Is UX Design Considering the Needs of Aging Parents?

A recent water cooler conversation with a UM colleague has stuck with me as it reflects an uncomfortable reality that many of us have or will soon face – the role reversal involved with aging parents. Older populations are rapidly expanding around the world, and innovative tools and product designs are increasingly needed to support them.

As usability practitioners, we are always thinking about how the tools and products we are designing work for everyone. The United Nations predicts that by the year 2050, more than one in every five people will be over 60 years. (source: World Population Aging, 1950-2050, Chapter II: Magnitude and speed of population ageing—PDF, 663KB)

As we age, our eyesight diminishes and physical health issues arise. Sadly, cognitive difficulties, such as memory and reasoning are also common. Evidence of these challenges often shows up in financial transactions – bills are forgotten and payments missed. The elderly can also be an easy target for fraud or are simply less adept at seeing through email scams.

Is there anything that we in the user experience design world are doing to help our aging parents avoid financial troubles and intervene if necessary?

  • Online banking can be a great way to keep an eye on parents’ finances. Online banking can allow you to watch for suspicious activity and set-up automatic payments so bills don’t get forgotten. Set this up together so parents can see what you’re doing and still feel in control.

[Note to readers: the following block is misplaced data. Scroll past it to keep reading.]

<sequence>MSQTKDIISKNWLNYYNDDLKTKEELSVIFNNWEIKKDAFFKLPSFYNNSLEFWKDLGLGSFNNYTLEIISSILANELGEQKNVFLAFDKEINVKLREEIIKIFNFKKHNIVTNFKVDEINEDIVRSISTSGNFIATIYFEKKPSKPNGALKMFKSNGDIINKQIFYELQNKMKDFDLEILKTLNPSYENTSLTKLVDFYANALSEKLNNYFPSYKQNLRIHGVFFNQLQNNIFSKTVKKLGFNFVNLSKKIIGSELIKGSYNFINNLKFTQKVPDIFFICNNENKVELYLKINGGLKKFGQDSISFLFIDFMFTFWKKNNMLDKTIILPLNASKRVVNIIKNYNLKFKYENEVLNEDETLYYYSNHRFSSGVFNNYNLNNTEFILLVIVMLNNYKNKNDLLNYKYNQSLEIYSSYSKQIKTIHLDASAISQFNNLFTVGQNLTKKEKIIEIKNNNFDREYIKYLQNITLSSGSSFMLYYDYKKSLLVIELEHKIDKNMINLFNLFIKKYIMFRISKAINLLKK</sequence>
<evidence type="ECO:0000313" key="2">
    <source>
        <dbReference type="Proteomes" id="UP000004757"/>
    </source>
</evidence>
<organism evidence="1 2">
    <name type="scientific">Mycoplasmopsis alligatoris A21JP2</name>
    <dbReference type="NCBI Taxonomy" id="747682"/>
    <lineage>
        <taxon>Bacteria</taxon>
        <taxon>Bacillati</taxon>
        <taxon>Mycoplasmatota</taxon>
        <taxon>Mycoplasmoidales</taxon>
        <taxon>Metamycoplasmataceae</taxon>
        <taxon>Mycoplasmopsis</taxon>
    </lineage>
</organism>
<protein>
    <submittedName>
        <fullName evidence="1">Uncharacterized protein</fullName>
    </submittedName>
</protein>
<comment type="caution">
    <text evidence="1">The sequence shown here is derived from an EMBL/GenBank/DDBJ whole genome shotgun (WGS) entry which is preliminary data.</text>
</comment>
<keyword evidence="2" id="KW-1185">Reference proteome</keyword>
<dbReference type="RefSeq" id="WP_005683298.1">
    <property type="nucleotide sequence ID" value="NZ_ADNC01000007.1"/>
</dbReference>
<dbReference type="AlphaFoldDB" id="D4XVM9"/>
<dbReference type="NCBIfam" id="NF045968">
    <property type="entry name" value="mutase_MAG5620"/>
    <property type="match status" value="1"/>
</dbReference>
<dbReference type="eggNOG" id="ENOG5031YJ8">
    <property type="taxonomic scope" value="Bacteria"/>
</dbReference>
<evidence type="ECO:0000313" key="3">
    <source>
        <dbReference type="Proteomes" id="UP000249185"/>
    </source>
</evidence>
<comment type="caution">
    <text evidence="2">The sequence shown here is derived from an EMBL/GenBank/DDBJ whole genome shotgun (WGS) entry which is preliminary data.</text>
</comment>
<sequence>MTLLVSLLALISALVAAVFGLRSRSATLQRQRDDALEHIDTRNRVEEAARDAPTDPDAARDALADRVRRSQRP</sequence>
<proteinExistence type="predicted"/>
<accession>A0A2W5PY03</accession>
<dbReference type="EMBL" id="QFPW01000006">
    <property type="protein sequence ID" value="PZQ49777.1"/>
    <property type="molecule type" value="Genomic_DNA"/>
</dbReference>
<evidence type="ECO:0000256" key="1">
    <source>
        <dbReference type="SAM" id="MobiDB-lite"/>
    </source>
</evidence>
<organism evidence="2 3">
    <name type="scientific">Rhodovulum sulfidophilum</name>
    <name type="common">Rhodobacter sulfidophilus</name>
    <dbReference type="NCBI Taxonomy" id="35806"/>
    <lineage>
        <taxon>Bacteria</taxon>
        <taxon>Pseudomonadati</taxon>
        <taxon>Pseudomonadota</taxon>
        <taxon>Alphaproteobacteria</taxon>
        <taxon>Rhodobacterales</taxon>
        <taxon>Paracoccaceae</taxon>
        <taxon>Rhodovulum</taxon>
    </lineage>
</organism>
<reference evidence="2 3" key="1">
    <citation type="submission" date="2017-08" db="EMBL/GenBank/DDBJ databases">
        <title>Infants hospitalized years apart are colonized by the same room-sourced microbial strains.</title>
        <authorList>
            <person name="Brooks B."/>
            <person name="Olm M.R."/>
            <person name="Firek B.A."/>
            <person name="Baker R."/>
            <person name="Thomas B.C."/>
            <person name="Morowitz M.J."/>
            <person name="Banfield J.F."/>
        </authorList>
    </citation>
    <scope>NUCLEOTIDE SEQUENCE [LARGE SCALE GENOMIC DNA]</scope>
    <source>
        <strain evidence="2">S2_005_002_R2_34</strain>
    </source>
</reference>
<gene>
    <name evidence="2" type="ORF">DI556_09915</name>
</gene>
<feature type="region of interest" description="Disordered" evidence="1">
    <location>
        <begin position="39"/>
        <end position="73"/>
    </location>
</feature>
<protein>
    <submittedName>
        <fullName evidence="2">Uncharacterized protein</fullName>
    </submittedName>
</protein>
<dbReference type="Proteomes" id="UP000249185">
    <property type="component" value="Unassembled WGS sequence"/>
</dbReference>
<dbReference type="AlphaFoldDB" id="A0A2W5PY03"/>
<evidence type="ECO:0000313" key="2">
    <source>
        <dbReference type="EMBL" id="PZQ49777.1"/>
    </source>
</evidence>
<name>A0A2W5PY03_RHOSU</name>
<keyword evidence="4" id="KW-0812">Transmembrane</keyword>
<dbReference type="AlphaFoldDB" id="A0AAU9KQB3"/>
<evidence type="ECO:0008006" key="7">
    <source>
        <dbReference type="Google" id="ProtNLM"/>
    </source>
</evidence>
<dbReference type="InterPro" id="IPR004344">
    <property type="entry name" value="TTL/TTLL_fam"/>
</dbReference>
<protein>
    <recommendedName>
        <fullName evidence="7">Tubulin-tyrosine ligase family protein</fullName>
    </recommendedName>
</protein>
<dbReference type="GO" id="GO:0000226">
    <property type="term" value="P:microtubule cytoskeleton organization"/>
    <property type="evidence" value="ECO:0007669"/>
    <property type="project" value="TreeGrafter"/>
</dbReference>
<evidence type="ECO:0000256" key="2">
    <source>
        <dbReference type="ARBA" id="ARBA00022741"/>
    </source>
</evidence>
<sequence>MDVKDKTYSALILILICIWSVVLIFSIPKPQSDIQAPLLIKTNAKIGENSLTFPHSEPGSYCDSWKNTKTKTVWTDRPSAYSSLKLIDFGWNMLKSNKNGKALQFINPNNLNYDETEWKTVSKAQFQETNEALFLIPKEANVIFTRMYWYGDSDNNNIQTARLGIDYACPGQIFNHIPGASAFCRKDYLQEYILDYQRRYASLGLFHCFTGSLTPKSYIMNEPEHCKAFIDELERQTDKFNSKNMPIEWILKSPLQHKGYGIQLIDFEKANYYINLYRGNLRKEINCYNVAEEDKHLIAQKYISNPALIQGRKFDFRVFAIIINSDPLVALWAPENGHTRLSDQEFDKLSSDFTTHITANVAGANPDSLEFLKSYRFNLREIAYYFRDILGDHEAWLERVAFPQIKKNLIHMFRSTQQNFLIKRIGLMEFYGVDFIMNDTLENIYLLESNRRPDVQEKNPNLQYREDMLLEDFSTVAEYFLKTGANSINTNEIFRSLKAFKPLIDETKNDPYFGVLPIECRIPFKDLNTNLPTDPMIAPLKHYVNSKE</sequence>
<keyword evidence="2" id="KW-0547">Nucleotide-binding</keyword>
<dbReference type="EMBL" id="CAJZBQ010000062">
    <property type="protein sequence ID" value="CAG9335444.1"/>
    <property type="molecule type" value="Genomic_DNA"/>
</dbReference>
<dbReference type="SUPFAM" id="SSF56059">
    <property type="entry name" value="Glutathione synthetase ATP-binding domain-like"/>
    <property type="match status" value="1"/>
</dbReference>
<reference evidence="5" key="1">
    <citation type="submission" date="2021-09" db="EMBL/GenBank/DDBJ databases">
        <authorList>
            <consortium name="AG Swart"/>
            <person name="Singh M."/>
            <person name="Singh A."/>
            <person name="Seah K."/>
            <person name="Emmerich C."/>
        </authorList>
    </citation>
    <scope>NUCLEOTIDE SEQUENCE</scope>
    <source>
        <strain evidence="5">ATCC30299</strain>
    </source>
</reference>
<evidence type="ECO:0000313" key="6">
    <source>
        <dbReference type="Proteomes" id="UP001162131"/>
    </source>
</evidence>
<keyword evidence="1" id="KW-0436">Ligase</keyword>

• Money management and budgeting tools such as Mint can take this a step further. You can use these to set up an early warning system that notifies you of certain types of activities like excessive or questionable purchases.
  • Tracking and blocking tools, primarily found in the US, such as True Link Prepaid Visa go beyond monitoring and actually block certain types of purchases or only allow approved purchases. They can send automatic spending alerts and even allow you to approve transactions or lock the card via text. (Interestingly, there are very similar products for teenagers too.) In my research, I was unable to find similar products in Canada.

Discussing financial details with elderly parents can be challenging, and all of the above points raise additional thorny questions of surveillance and privacy. The aim should be to achieve a balance between financial independence and children’s concerns about their parent’s financial well-being.

As usability designers and UX specialists, we need to ensure the tools we are designing and developing are truly helpful and accessible. The reality is that while widespread connectivity offers significant potential, we really need to take the time to understand and address users’ requirements and create solutions that support the entire circle of care and support.